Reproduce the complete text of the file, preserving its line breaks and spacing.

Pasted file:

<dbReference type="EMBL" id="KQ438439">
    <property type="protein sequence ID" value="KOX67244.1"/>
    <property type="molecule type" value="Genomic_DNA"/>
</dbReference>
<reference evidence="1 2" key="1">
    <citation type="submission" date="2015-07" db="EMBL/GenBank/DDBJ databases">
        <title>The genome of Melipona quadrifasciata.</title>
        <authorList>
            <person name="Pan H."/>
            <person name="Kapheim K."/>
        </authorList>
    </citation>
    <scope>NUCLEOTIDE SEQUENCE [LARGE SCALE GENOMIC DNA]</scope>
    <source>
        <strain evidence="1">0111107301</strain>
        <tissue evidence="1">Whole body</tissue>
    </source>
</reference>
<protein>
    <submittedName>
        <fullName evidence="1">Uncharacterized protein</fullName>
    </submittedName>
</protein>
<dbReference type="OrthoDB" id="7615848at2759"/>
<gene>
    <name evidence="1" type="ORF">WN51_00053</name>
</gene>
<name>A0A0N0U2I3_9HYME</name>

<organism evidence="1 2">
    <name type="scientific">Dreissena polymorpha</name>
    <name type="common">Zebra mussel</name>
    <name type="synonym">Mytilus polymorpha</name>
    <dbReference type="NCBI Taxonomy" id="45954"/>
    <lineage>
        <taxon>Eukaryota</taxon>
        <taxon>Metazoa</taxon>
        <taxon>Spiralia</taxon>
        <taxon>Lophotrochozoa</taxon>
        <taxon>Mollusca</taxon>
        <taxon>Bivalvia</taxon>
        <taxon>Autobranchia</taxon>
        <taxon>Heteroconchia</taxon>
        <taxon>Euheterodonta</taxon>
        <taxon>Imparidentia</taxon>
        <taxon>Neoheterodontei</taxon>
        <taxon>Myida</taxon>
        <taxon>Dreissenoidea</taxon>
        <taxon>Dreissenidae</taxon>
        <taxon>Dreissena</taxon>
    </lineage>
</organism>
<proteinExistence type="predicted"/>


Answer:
<dbReference type="EMBL" id="KQ438439">
    <property type="protein sequence ID" value="KOX67244.1"/>
    <property type="molecule type" value="Genomic_DNA"/>
</dbReference>
<reference evidence="1 2" key="1">
    <citation type="submission" date="2015-07" db="EMBL/GenBank/DDBJ databases">
        <title>The genome of Melipona quadrifasciata.</title>
        <authorList>
            <person name="Pan H."/>
            <person name="Kapheim K."/>
        </authorList>
    </citation>
    <scope>NUCLEOTIDE SEQUENCE [LARGE SCALE GENOMIC DNA]</scope>
    <source>
        <strain evidence="1">0111107301</strain>
        <tissue evidence="1">Whole body</tissue>
    </source>
</reference>
<protein>
    <submittedName>
        <fullName evidence="1">Uncharacterized protein</fullName>
    </submittedName>
</protein>
<dbReference type="OrthoDB" id="7615848at2759"/>
<gene>
    <name evidence="1" type="ORF">WN51_00053</name>
</gene>
<name>A0A0N0U2I3_9HYME</name>

<organism evidence="1 2">
    <name type="scientific">Dreissena polymorpha</name>
    <name type="common">Zebra mussel</name>
    <name type="synonym">Mytilus polymorpha</name>
    <dbReference type="NCBI Taxonomy" id="45954"/>
    <lineage>
        <taxon>Eukaryota</taxon>
        <taxon>Metazoa</taxon>
        <taxon>Spiralia</taxon>
        <taxon>Lophotrochozoa</taxon>
        <taxon>Mollusca</taxon>
        <taxon>Bivalvia</taxon>
        <taxon>Autobranchia</taxon>
        <taxon>Heteroconchia</taxon>
        <taxon>Euheterodonta</taxon>
        <taxon>Imparidentia</taxon>
        <taxon>Neoheterodontei</taxon>
        <taxon>Myida</taxon>
        <taxon>Dreissenoidea</taxon>
        <taxon>Dreissenidae</taxon>
        <taxon>Dreissena</taxon>
    </lineage>
</organism>
<proteinExistence type="predicted"/>